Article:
What you see above is prototype #1 of the N3UJJ Parallel-Cage Dipole
note.. above picture (and link are 5 pictures merged together)
This antenna was built with standard 12 gage electrical wire.
3 inch PVC spreaders on the 40 meter band, and 1.5 inch PVC spreaders on the 20 meter band.
The antennas were separated vertically in the center by a 24" Plexiglas Lexan spreader, feed at the bottom with a DX Engineering DXE-BAL050-H05-A Balun.
I used the JEFA Tech Low Loss 400 cable from the shack to balun.
A week-Long automated propagation test (using PSK Reporter) showed outstanding results
Not only did this antenna work great for getting out, reception was OUTSTANDING !!!!!
The old saying "You can't work what you can't hear" also proved to be correct.
THIS ANTENNA COULD REALLY HEAR !!!!
8 one inch PVC couplers (20 meter spacers)
16 three inch PVC couplers (40 meter spacers)
650 feet of 12 gauge stranded (insulated) wire
26 inch (by 3) 1/4 inch Lexan (to space Dipoles)
2 48 inch aluminum channels (end spacers)
Rubber "Bungies" (as tension devices)
4 copper grounding lugs
Misc. Screws and nuts
Prototype #2 was a "4 Band" ( 40 - 30 - 20 - 10 meters) antenna.
The first (and most important) goal was to get the FULL 40 meter band at less than 1.5 SWR, calculations showed this would require a cage of almost 6 inches.
One big consideration was weight, 4 cage dipoles for 40/30/20/10 uses almost 1,000 feet of wire.
That alone is going to make for a heavy antenna, what's going to happen in a ice storm or sleet?
What you see above is prototype #2 of the N3UJJ Parallel-Cage Dipole
(click the above picture for a full size image)
This picture was taken just after assembly, and it was near the end of the day and it was getting cold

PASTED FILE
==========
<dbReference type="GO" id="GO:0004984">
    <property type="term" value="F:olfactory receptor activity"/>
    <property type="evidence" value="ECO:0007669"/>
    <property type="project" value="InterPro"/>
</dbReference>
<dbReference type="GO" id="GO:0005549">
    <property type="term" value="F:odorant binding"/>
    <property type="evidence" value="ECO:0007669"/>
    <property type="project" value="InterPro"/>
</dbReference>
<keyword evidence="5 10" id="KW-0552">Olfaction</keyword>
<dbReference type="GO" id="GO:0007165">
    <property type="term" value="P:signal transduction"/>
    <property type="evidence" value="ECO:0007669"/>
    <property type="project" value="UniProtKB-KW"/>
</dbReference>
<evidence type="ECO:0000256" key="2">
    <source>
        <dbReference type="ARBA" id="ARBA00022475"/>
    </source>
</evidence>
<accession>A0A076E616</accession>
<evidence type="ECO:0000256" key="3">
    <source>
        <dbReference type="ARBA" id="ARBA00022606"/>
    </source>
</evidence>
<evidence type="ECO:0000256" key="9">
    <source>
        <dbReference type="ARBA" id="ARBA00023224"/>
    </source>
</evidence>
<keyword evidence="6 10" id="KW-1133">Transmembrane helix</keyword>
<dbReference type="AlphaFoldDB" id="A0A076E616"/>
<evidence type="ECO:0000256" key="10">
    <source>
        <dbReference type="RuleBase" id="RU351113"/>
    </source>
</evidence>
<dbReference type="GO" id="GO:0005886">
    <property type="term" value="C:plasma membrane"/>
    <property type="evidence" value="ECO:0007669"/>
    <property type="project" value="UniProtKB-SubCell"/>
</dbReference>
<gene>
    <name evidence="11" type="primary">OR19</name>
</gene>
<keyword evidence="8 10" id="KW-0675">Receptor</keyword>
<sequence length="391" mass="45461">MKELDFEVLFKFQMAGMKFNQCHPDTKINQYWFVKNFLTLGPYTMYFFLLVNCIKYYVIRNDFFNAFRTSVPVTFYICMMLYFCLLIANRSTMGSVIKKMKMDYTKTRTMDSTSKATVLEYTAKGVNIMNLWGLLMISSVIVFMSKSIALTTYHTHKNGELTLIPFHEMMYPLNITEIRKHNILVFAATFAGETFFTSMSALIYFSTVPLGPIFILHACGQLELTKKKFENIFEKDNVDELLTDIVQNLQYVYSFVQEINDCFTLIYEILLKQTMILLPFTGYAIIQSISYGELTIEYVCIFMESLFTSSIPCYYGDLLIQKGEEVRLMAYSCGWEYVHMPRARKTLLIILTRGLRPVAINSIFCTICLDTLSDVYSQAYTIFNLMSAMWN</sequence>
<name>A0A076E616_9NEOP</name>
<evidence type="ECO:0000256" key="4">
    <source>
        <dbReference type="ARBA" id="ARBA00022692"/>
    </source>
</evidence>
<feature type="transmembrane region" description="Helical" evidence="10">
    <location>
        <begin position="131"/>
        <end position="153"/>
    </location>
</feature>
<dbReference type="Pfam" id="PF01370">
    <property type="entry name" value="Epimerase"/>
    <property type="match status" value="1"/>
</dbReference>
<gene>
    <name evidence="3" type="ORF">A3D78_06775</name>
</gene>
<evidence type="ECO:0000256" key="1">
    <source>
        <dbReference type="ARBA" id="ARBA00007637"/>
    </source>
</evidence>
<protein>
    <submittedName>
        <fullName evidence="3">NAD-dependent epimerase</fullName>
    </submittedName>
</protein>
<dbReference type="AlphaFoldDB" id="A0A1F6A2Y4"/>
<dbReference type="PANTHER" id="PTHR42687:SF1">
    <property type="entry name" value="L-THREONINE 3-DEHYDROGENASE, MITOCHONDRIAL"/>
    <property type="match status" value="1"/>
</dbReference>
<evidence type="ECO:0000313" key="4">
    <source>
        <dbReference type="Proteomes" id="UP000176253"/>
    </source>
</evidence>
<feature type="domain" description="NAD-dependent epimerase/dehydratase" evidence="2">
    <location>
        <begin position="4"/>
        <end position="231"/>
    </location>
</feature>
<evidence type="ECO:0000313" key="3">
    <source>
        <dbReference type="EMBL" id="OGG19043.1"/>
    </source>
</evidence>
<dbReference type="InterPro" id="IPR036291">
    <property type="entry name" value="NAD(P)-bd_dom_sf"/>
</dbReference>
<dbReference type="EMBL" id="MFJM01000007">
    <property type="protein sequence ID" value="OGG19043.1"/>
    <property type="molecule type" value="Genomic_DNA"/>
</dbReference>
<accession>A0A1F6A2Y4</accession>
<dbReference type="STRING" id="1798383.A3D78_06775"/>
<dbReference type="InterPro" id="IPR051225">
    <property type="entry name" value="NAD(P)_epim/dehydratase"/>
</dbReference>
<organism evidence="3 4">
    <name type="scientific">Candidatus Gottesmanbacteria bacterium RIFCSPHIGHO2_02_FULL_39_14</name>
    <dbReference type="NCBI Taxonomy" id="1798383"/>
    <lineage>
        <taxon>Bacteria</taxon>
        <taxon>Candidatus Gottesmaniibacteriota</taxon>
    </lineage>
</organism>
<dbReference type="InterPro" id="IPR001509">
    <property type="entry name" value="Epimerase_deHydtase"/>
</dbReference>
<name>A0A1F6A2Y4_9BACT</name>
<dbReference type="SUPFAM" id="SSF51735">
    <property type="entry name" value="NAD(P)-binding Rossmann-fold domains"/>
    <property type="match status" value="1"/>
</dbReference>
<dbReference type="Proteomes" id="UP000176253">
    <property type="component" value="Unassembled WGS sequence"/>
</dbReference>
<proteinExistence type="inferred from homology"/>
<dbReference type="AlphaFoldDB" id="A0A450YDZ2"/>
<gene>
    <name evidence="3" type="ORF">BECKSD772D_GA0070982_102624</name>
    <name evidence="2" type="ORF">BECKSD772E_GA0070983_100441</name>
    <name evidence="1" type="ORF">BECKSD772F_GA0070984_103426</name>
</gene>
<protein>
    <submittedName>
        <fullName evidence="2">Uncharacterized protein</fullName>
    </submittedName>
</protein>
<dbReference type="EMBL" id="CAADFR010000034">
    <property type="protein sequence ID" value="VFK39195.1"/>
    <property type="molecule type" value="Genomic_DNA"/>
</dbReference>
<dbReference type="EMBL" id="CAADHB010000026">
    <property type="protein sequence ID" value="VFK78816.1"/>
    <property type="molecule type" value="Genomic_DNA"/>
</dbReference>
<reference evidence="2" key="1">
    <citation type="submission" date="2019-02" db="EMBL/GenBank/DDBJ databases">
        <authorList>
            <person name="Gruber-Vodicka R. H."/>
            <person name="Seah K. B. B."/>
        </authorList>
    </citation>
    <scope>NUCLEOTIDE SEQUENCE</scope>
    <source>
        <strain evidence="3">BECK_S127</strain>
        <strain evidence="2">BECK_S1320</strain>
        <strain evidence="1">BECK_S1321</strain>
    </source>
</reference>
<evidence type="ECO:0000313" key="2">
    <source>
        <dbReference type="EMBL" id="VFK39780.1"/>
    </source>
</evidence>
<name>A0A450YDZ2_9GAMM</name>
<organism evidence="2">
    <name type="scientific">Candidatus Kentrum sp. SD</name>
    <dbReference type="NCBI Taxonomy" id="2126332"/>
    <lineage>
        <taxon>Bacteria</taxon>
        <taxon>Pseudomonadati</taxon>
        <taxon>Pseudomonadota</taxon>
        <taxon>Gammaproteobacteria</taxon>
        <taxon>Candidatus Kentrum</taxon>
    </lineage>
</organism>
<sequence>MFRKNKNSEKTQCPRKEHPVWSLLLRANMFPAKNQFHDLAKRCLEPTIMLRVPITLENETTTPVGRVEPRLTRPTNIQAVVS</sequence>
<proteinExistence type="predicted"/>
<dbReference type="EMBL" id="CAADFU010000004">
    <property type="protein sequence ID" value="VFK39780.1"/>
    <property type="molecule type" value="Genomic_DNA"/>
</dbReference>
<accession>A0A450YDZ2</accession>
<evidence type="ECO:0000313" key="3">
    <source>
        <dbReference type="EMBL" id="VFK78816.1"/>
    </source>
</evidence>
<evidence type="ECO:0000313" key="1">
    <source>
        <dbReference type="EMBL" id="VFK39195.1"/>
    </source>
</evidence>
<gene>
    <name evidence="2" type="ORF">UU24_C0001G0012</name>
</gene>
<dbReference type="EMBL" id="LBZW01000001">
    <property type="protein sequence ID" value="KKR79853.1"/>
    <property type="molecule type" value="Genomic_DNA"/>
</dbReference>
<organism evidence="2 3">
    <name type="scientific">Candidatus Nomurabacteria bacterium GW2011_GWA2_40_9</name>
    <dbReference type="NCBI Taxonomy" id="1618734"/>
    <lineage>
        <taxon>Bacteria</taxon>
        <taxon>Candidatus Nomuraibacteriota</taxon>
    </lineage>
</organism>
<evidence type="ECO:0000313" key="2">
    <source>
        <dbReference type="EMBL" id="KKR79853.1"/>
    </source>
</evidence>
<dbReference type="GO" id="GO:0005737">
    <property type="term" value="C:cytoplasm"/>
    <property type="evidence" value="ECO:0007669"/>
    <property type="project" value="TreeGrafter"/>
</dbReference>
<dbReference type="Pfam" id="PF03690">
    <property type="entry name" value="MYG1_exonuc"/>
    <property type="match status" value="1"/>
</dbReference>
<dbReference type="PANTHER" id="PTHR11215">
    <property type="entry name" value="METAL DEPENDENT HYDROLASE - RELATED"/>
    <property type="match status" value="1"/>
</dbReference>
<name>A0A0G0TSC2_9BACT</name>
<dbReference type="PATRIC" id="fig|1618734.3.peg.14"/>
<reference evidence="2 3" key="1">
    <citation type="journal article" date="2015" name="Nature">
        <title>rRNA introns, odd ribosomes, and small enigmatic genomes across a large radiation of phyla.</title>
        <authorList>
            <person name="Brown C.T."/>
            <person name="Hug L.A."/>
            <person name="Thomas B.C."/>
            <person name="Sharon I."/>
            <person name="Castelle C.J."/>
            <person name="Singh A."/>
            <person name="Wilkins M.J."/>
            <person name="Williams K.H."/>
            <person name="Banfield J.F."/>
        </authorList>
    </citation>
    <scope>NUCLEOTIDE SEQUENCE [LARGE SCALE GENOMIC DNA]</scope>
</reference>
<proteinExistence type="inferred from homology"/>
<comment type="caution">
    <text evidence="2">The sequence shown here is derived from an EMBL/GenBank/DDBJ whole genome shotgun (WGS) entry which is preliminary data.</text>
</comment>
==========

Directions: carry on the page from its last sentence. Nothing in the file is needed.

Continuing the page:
So we called it a day.
Prototype 2 was a huge success!
After tuning we had less than 1.5 to 1 SWR on all bands, for the full band (on each band)
It was heavy (almost 70 pounds), and it did not survive the winter, the second ice storm we had, ripped the limbs right out of the trees.
The antenna survived the fall to the ground with no damage. For this to work we were going to have to cut the weight in half.
850 feet of 12 gauge stranded (insulated) wire
6 inch PVC spacers on the 40 meter band
4 inch PVC spacers on the 30 meter band
2 inch PVC spacers on the 20 meter band
1.5 inch PVC spacers on the 10 meter band
36 inch (by 3) 1/4 inch Lexan (to space Dipoles)
and the same DX Engineering DXE-BAL050-H05-A Balun, and JEFA Tech Low Loss 400 cable from the shack to balun.
You can see in the picture the antenna has not been tuned, in fact the new end spreader bars have not been installed and tension devices haven't been adjusted.
In the above configuration, (just pulled in the air) the SWR on all 4 bands is well below 2.5
What did we learn from cage dipole prototype number 2?
1. The design works !
2. It's way to heavy
So, the plan for Prototype 3 was to use U/V Resistant foam for the spacers
And drop the wire down to 14 gage electrical wire.
This did in fact drop the weight in half.
Again the antenna worked GREAT!
Over time the 14 gauge wire kept breaking at the center support (on the 40 meter cage). The 40 meter cage took the full weight of the antenna and all the flexing as the antenna blew in the wind. The problem was that all the cages needed tension on them to keep the "cage" shape.
But this antenna worked GREAT!
I think I have worked out how keep the support weight (and stress) off the top cage.
I have surrounded an 1/8" steel cable with the top cage, and use lightweight springs to keep tension, the steel cable passes through the center of the spring (on each end) and serves to keep slight tension on the the 40 meter cage (to keep the wires from sagging)
See pictures below:
I'll keep everyone posted how it works
Links that were used to help design this antenna
Parallel Dipole construction
Resonant Frequency, Bandwidth and End-Effect of a Wire-Cage Dipole Antenna
Below is a very old picture of my house with prototype 1 in the air
Page last updated: December 18, 2011 21:58